You can find ‘No One Can Run’ at Matt’s Bandcamp page but I’d recommend contacting him via email to see if you can get the CD, download card and booklet package, especially if you don’t live here. Worth doing!

Logan

Logan (2017) Directed by James Mangold.

I’ve always been a fan of big, loud comic book movies. I love a couple of hours of mindless escapism, particularly if there’s well-constructed set pieces, computer graphics that don’t detract from the action, strong characters and a good story.

Suffice it to say, most of the X-Men franchise left a lot to be desired in many of these areas for me (despite my enduring love for Sir Patrick Stewart), and I always thought that they pandered to a far younger audience than the source material warranted. In particular, I always wanted to see a Wolverine movie that wasn’t sugar coated.

Finally, James Mangold gave us Logan and I couldn’t be happier.

Right from the outset, Mangold informs us that this is not a popcorn flick for the kiddies. The story is dark, there is plenty of bad language and a lot of quite explicit violence, which I think are all necessary in underpinning the humanity of this film. Hugh Jackman and Sir Patrick Stewart reprise their roles as Logan and Professor Charles Xavier for one last time.

Logan is now visibly aged, his body is no longer immediately regenerating – even his eyesight is failing him, and seeing Wolverine wearing reading glasses was rather lovely. Let’s face it, this is Hugh Jackman, so he is still good looking, but no longer in a youthful, sensual way, which anecdotally some female friends found difficult to deal with. (Female spectatorship and objectification are very much alive and well!) Xavier is gaunt and elderly, suffering from a degenerative brain disorder and requires regular medication to stop him from killing everyone in his immediate vicinity. Logan is keeping him isolated near the Mexican border, and in the care of another mutant, Caliban (played very well by an almost unrecognisable Stephen Merchant).

Into this mix comes Laura, a young mutant who is on the run from a corporation. She is played with alarming ferocity and skill by Dafne Keen who manages to express so much with very little dialogue – it’s a stunning and incredibly mature performance. On the other side of the equation is Dr Rice (played with all the expected urbane menace by Richard E. Grant), who is performing ghoulish experiments on mutants, including young Laura.

The results are a violent, foul-mouthed, yet strangely beautiful and thoughtful take on universal questions about difference, friendship, family and death. This is the X-Men movie I’ve always wanted – a legitimately adult, well-made action movie, set firmly within a comic book universe that also tackles big themes with care and consideration.

I saw it in the cinema when it was first released in Australia earlier this year, and I confess I cried at a couple of key points, especially the end. I watched it again last night and I’m not ashamed to say it moved me to tears again.

Absolutely one of my favourite films of this year.

Ah, Spring!

Yes, it’s finally spring in the southern hemisphere – according to the calendar. The weather systems across southern Australia had other ideas this past week! It’s snowed down to the suburbs of Hobart and even I’ve noticed some sleet occasionally this week, particularly when I’ve been doing the late afternoon feed of the animals and picking veggies for dinner. Not good news for the nectarine or apricot tree that are now in full flower, but that’s the way it goes. I’ll be interested to see what kind of crops I get from them in January. Also, the beautiful Bella Bunny is due to birth her kits in the next few days. She’s made a gorgeous, silky nest in the nursery hutch out of her belly fur and if this cold weather doesn’t stress her out too much, I imagine there’ll be a litter of baby bunnies very soon ❤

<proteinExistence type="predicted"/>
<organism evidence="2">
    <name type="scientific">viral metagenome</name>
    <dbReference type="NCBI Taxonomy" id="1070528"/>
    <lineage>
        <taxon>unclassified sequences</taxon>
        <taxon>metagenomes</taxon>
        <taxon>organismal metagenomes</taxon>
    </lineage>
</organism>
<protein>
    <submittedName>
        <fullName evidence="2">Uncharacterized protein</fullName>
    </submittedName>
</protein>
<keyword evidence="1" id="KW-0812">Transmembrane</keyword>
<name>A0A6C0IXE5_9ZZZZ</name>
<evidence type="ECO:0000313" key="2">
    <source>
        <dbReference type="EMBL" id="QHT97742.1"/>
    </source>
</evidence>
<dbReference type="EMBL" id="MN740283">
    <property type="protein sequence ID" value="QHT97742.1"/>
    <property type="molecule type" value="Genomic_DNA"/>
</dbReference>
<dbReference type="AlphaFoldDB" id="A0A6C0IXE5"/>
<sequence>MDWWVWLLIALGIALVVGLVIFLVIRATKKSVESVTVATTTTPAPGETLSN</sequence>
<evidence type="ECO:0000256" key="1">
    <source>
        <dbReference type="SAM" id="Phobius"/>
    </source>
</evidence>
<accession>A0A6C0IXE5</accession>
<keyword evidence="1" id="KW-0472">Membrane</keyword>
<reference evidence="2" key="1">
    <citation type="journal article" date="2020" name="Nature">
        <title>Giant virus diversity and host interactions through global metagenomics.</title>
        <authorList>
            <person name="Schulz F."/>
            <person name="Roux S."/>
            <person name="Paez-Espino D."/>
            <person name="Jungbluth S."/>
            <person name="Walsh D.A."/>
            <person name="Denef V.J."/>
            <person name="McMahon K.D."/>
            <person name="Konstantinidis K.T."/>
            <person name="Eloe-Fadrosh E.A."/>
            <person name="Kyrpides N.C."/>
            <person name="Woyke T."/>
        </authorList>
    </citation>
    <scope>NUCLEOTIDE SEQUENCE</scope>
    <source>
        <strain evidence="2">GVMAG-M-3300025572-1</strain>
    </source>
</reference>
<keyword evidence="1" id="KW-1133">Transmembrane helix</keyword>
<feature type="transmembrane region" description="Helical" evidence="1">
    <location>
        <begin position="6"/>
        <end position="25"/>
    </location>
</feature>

Meanwhile, I’m not doing any of the things I thought I would this weekend. Instead of going to the movies today, I’ve been distracted by books, most particularly ‘Carmilla’ by Sheridan Le Fanu that I’ve been reading for my current university unit about Gothic and speculative fiction. It’s a small volume that was originally published as a serial in The Dark Blue in 1871-2 and is reputed to have influenced Bram Stoker when he was writing ‘Dracula’.

I’ve found it incredibly entertaining and I’m well into my second reading now. It contains all the classic tropes of Gothic fiction, an isolated, motherless heroine living in an old castle far removed from society. She yearns for a companion, a friend of similar age to her – and then Carmilla arrives in dramatic fashion into the story! The attraction between the two girls is well written and it’s at times surprisingly terrifying.

In tandem, I’ve also been reading ‘The Blood of the Vampire’ by Florence Marryat, (which sports one of the best covers ever) and while it’s a great read, it doesn’t have the same levels of tension that Le Fanu manages. Interestingly, I found Marryat’s characters far more believable and real (for want of a better term) than La Fanu’s and I think that might be part of Carmilla’s charm. The whole story has a dreamlike quality that’s very hard to pull off, and I think it’s one of the elements that makes ‘Carmilla’ such an enduring work. Both of these titles are available through Valancourt Classics and (naturally) I bought mine from Cracked and Spineless in Hobart.

Maybe tomorrow I’ll get some gardening done (it’s been too wet and cold to do much this past week) and hopefully, the soil will start warming up and I can start planting for summer.

Meanwhile, I’ve got some more reading to do 😀 Take care everyone, particularly my US-based friends who’re having quite a wild time at the moment. Stay safe ❤

Lady Macbeth

Lady Macbeth (2016) Screenplay by Alice Birch (based on ‘Lady Macbeth of Mtsensk’ by Nikolai Leskov). Directed by William Oldroyd.